The variety of people who came to Winston Bridges’ funeral is a testimony to how one humble life can have an impact on so many people.  Young, old, rich, poor, black, white, or brown; all were precious to him.

What a Symphony!
 A conductor guides musicians in the orchestra to follow his lead.  Some strings are setting a harmonic mood, the percussion is providing beats and a rhythm, the brass provide the accents, and the woodwinds herald a  melodic tune.  They each have a part made for them, and individually they are practiced and played, but only as they follow the maestro’s cues and listen to each other do they transform the pages of notes to a living, breathing, unified creation.  The music produced is very similar to how God guides His church.  Each member has its unique purpose.  Some are louder, some blend in more, and some stand out as totally unique.  Others are almost overlooked completely though, without them, the work of the body is incomplete.  When God guides them all, the outcome is a work of art that amazes the senses and the soul.

What happens at Impact never ceases to surprise and amaze.  The month of March has its own kind of “March Madness” with the Annual Garage Sale and our two weeks of Spring Break activity that follows, yet God allows everything to flow smoothly making the experiences incredible for everyone.  We cannot thank West Houston enough for the time, energy, and resources they pour into the annual Impact Garage Sale at Trader’s Village.  The ladies who coordinate the pricing and placement of all the products basically camp out at the trading pavilion all week as truck loads of items continue to be brought in.   Impact’s Felton Benton takes the brunt of responsibility as he coordinates truck drivers to empty the warehouses and to pick up donations from individuals.    

Our Hispanic ministers carved huge chunks of time out of their week to shuttle groups of workers from the Impact building out to the sale and back to help set up merchandise.  Many volunteers and ministers from West Houston, Impact, and other congregations worked literally countless hours setting things up and selling at the event.  The other vendors around our sale are astounded at the amount of goods and workers.  It really is mind-boggling how so many workers are coordinated to handle such a crazy task of sorting through boxes of trinkets to get them ready to sale, selling furniture at a marked price and knowing when to stay firm or make a deal, AND present Christ to business owners and customers alike as they talk about what the Lord is doing in downtown Houston through Impact.  Many worked hard to make a successful sale, but still others added support through their donations of pieces to sell, through their prayer, and through their extra efforts to make things happen that no one could see or know about.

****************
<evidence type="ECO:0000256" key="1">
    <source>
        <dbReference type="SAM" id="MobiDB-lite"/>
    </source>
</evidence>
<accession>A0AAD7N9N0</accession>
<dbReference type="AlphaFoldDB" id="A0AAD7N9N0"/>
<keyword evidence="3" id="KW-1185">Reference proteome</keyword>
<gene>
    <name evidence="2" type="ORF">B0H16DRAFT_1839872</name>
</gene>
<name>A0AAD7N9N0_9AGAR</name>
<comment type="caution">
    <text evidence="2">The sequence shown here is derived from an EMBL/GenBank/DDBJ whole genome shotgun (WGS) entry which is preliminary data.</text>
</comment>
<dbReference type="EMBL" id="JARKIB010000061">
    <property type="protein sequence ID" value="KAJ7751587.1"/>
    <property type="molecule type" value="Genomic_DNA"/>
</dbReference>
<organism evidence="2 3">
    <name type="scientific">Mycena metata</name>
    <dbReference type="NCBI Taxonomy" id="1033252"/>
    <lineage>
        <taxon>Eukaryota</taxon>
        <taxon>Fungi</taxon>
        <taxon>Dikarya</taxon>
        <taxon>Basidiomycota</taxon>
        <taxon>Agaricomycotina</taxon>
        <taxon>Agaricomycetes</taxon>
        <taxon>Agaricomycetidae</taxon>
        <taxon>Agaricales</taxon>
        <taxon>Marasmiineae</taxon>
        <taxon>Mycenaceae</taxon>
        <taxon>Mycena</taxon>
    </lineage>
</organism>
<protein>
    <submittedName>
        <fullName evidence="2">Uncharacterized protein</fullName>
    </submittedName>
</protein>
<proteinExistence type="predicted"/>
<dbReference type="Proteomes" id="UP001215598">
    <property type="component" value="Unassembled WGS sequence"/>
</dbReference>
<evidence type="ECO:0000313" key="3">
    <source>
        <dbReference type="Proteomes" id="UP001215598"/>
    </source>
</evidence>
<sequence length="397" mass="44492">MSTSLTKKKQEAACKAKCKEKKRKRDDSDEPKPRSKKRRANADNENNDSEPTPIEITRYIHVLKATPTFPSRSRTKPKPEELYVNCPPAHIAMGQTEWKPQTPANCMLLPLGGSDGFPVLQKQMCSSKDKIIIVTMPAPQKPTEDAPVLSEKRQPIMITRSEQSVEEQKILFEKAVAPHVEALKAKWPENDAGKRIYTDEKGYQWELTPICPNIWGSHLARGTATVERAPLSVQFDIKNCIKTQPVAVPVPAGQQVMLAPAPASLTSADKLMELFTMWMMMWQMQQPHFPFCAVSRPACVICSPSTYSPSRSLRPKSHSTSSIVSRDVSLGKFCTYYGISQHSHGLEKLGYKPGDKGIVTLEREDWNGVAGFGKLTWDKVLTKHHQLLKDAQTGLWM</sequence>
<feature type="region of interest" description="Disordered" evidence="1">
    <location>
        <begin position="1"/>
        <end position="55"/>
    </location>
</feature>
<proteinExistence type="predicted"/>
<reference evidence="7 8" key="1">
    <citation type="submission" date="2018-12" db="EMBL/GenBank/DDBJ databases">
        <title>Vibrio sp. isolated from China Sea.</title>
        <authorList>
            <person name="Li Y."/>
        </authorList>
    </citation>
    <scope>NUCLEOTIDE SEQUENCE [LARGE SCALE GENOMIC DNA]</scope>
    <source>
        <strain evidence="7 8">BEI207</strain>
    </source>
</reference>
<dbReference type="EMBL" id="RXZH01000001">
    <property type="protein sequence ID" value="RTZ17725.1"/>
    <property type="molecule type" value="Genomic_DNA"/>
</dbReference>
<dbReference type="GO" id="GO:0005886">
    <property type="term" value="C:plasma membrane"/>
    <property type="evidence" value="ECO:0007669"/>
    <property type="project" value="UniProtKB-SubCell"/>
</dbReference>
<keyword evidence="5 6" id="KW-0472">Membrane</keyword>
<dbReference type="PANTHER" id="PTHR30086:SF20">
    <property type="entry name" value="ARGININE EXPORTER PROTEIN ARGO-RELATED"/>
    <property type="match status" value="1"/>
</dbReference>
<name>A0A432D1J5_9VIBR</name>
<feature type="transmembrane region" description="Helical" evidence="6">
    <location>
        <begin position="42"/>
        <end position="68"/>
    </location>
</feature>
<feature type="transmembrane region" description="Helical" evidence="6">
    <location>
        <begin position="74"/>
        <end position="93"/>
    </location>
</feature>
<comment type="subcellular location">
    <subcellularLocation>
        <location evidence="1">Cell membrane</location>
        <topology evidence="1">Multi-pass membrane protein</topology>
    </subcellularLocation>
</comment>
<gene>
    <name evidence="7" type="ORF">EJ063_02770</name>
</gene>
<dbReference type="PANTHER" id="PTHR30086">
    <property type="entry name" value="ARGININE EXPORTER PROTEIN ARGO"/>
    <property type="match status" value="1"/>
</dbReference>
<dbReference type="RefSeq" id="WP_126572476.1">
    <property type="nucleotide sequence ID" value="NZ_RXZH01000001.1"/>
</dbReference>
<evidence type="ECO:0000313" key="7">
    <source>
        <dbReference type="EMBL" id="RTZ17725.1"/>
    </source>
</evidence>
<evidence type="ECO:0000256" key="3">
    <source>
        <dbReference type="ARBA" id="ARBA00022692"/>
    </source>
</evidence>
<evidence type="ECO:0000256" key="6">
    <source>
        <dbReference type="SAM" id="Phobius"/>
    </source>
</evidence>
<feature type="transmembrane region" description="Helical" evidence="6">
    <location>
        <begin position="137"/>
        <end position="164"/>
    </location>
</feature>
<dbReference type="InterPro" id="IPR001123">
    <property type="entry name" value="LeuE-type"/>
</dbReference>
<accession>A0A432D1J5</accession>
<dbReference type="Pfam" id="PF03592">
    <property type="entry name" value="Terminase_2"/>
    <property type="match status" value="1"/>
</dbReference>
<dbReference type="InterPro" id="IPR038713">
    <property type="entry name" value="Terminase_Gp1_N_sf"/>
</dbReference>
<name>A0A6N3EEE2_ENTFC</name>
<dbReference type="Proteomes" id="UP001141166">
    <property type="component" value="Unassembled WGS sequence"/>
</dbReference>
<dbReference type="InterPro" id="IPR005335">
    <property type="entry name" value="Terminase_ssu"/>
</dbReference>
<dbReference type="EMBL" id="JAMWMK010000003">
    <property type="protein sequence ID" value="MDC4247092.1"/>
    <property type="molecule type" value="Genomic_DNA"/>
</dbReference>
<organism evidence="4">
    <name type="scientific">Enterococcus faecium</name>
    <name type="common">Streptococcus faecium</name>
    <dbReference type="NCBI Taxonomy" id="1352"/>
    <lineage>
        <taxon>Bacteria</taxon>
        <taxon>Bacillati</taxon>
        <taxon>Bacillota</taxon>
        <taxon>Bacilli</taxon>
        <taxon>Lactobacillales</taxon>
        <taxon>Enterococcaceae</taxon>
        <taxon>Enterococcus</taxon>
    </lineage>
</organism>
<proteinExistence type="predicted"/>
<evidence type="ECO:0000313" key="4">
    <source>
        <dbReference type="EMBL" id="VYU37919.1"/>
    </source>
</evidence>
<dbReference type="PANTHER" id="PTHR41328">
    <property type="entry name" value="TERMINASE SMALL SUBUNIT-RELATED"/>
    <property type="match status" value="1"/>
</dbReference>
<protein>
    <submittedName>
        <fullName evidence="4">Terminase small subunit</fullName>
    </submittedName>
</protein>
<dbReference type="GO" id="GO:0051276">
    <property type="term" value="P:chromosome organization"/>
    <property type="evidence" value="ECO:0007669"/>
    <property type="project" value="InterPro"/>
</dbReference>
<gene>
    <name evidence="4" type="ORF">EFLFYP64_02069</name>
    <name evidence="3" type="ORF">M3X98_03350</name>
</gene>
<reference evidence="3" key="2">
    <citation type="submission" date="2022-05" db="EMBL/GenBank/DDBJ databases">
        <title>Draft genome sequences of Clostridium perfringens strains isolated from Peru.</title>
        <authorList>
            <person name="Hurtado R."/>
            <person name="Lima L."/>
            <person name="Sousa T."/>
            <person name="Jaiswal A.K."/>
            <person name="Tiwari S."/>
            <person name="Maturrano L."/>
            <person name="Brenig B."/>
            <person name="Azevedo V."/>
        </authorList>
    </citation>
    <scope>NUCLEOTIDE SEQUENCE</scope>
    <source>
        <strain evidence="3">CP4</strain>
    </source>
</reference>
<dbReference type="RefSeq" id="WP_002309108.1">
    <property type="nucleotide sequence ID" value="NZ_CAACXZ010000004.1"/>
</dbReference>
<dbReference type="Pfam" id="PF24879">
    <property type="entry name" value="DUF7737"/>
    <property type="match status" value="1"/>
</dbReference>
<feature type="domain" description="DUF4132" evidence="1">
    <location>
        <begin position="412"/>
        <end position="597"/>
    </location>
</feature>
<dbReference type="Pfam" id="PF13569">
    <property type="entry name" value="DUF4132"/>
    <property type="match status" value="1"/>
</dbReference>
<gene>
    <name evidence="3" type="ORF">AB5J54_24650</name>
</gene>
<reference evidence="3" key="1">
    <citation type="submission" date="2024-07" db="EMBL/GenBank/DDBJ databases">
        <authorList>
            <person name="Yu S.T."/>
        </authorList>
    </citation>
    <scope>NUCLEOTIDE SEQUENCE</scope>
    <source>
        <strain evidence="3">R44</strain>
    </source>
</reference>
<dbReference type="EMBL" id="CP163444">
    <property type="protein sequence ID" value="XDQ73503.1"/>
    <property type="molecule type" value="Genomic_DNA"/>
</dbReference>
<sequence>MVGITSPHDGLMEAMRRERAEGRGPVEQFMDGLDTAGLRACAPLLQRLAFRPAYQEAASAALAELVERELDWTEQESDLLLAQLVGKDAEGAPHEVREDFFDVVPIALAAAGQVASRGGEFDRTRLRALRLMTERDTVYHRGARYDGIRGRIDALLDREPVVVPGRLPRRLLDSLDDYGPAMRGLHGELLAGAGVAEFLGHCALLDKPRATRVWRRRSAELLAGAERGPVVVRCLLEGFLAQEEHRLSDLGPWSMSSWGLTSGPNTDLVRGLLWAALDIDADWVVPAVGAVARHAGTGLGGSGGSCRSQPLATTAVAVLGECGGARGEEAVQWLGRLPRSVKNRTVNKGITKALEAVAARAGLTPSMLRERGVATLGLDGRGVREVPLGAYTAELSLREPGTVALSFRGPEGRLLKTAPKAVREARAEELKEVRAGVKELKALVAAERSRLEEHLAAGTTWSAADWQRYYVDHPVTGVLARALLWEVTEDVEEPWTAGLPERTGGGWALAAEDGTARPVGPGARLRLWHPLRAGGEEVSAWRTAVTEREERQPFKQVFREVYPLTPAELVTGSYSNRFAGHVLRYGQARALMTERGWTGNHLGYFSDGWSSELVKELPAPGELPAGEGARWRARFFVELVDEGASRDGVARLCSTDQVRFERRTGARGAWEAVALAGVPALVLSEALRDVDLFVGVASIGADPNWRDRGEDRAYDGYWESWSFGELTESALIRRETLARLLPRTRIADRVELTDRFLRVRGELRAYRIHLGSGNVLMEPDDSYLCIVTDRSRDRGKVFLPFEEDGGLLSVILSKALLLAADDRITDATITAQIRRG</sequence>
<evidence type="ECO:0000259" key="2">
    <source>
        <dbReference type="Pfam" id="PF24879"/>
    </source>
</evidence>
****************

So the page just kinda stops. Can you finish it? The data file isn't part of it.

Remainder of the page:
This Spring Break, groups gave up their vacation time to visit and work at Impact (with an emphasis on “WORK.”)  During the first week, while a handful was painting a neighbor’s house, others were painting walls and replacing a floor in the Teen House.  A majority spent the week putting on a Spring Break VBS for the kids out of school.  Whether performing skits, leading classes, manning activity stations, or being on-call for special attention, ALL gave 100% love and energy.  A revival of the Urban Plunge took a group of university students on a tour of Downtown Houston as a homeless person might experience it, going from the library to a soup kitchen to a hospital, and walking it in flip flops with a pack on their backs.  While faces were being painted on one side of the campus, walls were being painted on the other; while Bible stories were being presented in one area, lessons were being learned in others;  while hearts were being touched by service, eyes were being opened by experience!  The balance of buzz and activity came together in a perfect chorus of blessing and community that only our Celestial Maestro could orchestrate.  Thank God and all who came for a wonderful Spring Break 2010!   -Steven Wells

Go to our Facebook page!  Become Impact Houston's Friend and see TONS more pictures, especially by the awesome Spring Break groups that came to serve.